Lubert-Adler and Dean Adler among Defendants in New Ginn Sur Mer Lawsuit

Attorney Dana Ballinger’s latest lawsuit against various Ginn entities rips Bobby Ginn’s video explaining the Ginn sur Mer/Credit Suisse loan default.

Palm Coast, FL – March 7, 2011 – Dana Ballinger rivals Bankruptcy Trustee Drew Dillworth’s tenacity in her ongoing quest to seek justice for alleged wrongs committed by several Bobby Ginn entities. Dillworth is trying to collect millions from Ginn and his financial partner Lubert-Adler; funds tied to the bankruptcy of two of Ginn’s developments, Tesoro and Quail West, following a Credit Suisse loan default. Ballinger seeks compensation for alleged fraud related, in part, to the same Credit Suisse credit facility. Her latest lawsuit, Taliaferro v. ERG Enterprises, lists several new plaintiffs and adds Lubert-Adler and Dean Adler to the list of defendants. ERG is Edward Robert (Bobby) Ginn. The lawsuit was filed March 3rd and is assigned to

Judge Timothy Corrigan.
ginn sur mer aerial bahamaDana Ballinger bought a lot in Ginn sur Mer, Ginn’s $4.9 Billion mega yacht, golf, and casino project at West End, Grand Bahama. She first became aware of problems with the project and a defaulted Credit Suisse loan by reading Her first lawsuit Webb v. Ginn alleged Appraisal Fraud. After collecting additional information, she added RICO to the Appraisal Fraud allegations in Bailey v. Ginn. Ballinger is providing defense to several individual Ginn sur Mer landowners facing foreclosure.
As the Webb and Bailey lawsuits progressed, Ballinger was able to make use of revealing information uncovered through discovery by Dillworth. Taliaferro v. ERG Enterprises brings in a new list of plaintiffs, adds Lubert-Adler to the Appraisal Fraud claim and Dean Adler to all claims. The Taliaferro suit also adds Breach of Fiduciary Duty and Fraudulent Inducement claims.
The complex financial and corporate structure of the various Ginn enterprises is becoming increasingly clear as Ballinger and Dillworth using discovery, mine their way through the layers of obfuscation.
One example is the $160 million escrow account set up to assure the completion of the Ginn sur Mer infrastructure and one of the two planned golf courses. Bobby Ginn is seen in a video of a press conference stating, "when we made that loan, one of the things we did is we took $124 million in cash and put it into a bankruptcy protected escrow account, for the sole purpose of finishing up development of those areas. We took $36 million, and we put it in escrow for the completion of the first golf course……we put in cash, outside of the CS loan, funded by us, these escrow accounts to finish out that block of work." To the contrary, these funds originated from a line of credit with Barclays Bank and JP Morgan Bank.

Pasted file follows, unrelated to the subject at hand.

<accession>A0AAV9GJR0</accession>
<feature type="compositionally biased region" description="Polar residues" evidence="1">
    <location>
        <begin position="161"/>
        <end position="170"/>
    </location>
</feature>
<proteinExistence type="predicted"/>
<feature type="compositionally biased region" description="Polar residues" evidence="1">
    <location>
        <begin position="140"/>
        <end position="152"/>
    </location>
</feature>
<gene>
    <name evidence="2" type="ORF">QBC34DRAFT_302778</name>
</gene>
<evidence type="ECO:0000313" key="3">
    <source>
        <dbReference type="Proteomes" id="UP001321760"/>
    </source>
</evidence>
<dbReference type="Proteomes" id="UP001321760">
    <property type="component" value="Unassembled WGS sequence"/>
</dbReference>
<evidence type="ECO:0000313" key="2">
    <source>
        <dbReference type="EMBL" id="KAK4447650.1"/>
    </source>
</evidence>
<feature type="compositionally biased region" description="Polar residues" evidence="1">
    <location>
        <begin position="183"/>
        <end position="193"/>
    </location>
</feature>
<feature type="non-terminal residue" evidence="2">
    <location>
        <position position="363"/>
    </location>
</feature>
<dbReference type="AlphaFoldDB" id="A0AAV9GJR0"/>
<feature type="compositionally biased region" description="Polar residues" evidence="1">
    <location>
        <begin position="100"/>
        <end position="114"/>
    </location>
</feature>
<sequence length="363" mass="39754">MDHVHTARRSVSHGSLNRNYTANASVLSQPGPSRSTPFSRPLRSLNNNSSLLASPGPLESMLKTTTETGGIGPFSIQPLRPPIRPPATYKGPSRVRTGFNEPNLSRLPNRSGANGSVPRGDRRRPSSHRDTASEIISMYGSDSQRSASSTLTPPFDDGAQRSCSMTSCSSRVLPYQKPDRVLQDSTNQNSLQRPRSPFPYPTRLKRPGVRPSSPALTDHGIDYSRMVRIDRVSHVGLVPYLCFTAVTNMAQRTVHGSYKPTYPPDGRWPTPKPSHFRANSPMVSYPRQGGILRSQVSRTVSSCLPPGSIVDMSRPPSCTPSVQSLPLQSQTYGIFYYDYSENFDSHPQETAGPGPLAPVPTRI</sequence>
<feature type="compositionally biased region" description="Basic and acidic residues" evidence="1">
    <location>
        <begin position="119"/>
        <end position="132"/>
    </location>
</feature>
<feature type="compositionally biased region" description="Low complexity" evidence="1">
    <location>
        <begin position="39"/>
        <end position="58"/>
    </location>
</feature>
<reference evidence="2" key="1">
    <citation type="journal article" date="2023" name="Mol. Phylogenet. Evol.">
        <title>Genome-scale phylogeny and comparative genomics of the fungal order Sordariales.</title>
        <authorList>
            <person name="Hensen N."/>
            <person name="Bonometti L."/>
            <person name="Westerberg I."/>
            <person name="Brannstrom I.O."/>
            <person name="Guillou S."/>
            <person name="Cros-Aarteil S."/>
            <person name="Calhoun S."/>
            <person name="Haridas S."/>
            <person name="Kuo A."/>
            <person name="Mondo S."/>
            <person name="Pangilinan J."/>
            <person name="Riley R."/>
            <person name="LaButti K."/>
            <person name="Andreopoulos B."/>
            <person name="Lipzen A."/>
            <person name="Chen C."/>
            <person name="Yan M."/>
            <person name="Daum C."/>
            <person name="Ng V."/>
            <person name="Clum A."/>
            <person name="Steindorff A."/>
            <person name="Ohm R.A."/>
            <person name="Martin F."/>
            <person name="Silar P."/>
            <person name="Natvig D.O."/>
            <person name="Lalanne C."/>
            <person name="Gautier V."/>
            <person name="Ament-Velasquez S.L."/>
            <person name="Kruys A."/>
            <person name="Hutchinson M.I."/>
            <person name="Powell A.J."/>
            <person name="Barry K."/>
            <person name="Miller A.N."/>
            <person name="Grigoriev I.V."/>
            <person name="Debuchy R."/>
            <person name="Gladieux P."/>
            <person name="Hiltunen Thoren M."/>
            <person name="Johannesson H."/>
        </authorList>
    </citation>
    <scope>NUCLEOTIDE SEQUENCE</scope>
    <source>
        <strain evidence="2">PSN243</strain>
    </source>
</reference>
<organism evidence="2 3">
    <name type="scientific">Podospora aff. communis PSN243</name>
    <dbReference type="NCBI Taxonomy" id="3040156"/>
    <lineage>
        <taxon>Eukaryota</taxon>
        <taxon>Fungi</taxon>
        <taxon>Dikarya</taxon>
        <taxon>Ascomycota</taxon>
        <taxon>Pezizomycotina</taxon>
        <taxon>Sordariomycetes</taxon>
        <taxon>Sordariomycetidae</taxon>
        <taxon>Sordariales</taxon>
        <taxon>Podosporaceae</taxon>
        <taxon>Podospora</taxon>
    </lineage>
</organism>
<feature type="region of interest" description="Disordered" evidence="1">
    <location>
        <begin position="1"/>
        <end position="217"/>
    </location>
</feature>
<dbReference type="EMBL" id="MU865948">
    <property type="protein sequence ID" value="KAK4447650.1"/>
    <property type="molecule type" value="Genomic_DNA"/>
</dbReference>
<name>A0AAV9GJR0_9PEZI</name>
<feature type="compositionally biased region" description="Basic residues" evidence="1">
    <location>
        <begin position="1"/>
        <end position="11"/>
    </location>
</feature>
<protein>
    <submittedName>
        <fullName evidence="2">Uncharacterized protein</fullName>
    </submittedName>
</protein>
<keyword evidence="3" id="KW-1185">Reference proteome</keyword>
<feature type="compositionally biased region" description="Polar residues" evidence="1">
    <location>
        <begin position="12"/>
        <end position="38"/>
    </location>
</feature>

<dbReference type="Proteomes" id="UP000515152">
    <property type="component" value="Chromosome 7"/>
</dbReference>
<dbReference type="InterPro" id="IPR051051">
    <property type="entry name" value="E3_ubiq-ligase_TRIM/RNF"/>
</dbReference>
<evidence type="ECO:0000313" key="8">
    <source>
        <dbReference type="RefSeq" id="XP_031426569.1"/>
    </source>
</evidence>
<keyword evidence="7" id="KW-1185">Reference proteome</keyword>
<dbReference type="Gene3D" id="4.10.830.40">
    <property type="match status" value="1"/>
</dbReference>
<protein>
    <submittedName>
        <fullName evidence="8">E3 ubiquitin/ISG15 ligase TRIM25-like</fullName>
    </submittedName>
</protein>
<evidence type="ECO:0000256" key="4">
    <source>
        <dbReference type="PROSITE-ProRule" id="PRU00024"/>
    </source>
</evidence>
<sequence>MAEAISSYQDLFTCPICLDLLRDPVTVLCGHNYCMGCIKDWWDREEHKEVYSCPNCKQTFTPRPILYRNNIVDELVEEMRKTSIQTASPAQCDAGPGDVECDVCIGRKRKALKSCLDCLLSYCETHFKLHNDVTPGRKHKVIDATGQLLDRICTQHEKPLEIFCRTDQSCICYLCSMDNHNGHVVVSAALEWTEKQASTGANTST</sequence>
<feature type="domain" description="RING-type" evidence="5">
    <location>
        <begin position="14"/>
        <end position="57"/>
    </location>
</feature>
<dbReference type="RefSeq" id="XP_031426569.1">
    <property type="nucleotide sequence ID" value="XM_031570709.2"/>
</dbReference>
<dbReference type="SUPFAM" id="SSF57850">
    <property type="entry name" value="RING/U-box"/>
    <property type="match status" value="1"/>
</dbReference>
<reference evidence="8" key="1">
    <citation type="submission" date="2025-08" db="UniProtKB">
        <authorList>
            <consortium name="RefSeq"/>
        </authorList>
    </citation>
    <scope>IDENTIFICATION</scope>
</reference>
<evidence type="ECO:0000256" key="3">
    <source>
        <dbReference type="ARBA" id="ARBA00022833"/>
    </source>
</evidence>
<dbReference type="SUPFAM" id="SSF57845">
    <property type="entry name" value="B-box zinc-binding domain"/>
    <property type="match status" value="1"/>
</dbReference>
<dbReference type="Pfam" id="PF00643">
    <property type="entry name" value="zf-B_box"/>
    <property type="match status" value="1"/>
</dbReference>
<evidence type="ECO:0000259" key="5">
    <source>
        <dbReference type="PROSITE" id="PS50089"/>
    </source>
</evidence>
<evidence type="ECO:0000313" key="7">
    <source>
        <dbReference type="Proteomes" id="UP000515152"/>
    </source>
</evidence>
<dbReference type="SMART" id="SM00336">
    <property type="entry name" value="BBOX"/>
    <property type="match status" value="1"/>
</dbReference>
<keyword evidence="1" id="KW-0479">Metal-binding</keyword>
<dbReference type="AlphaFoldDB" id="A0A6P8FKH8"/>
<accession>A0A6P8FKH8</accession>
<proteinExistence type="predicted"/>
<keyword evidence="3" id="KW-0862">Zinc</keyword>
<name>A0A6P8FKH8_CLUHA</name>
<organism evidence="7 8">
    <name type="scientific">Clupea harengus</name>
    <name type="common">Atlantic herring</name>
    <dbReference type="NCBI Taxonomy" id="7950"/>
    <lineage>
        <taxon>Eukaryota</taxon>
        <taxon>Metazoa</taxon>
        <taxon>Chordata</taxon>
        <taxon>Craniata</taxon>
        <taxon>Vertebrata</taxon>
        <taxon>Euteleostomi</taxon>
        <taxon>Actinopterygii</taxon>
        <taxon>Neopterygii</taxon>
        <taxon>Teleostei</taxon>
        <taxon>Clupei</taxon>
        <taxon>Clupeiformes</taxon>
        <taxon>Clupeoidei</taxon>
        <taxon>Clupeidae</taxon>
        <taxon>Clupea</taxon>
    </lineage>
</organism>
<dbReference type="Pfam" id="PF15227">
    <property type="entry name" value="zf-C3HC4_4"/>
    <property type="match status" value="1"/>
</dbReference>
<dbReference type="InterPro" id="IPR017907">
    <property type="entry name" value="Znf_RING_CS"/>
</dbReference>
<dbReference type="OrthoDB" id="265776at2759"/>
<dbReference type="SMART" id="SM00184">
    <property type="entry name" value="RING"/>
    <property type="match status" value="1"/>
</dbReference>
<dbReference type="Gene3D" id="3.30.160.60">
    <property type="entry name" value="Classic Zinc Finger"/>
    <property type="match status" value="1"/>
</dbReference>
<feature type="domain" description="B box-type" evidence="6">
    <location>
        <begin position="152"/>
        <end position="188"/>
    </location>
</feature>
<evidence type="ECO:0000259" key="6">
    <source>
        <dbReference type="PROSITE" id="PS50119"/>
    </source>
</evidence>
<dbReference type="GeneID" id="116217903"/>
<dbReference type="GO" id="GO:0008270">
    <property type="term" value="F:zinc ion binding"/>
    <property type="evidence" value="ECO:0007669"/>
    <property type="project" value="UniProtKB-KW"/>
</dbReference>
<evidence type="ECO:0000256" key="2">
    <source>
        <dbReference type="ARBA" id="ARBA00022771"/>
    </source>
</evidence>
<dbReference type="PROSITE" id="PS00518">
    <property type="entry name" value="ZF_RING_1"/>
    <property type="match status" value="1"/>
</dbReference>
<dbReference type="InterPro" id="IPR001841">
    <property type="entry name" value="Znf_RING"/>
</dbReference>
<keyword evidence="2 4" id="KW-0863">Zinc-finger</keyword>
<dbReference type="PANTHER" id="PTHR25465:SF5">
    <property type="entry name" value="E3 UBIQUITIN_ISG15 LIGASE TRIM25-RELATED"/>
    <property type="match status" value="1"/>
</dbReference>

Further, Ginn said, "If something goes wrong, and we’re continuing to assume that it’s not, all the money to develop all of the facilities is in place. It’s there now. It’s in an escrow account. You can’t get any safer than that." The money was not in place to develop all the facilities. It was to develop the contractually required infrastructure.
A statement issued by Ginn President Robert Gidel described the Credit Suisse loan as a "non-recourse $675 million credit facility." But while the loan was non-recourse as to Defendants Lubert-Adler and ERG, the credit facility was, in reality, full recourse because all of the Ginn sur Mer land and the ownership rights were pledged as collateral for the entire $675 million.

3 replies
  1. Ken
    Ken says:

    Please get the facts straight

    Toby –

    Please don’t mislead again. The $124 million was cash put up in an escrow account that was administered by Deutsche Bank. The $124 was solely for the phase I infrastructure were all lot sales activity took place. Why does it matter if it came from a line of credit of one of the LA Funds?

    The $36 million was a letter of credit issued by a subscription facility with JP Morgan backed by capital commitments by LA fund investors.A letter of credit is better than cash in many instances. Its purpose was to fund the first golf course, which is substantially complete but in hibernation.

    Were either of these items ever intended to build all amenities – no. However, the CS loan was essentially relieved of $160 million of funding obligations that lot sales were supposed to cover.

  2. John
    John says:

    RE: Ken

    You are questioning why it matters if $126M in infrastructure costs are funded by cash (equity) through the LA fund or if it is funded by the line of credit (debt). You’ve got to be kidding right.

    There is a massive difference in the overall health of a project depending on the debt / equity stack. It is foolish to think that it shouldn’t matter and that "cash" can sometimes really mean debt. Those are total opposites.

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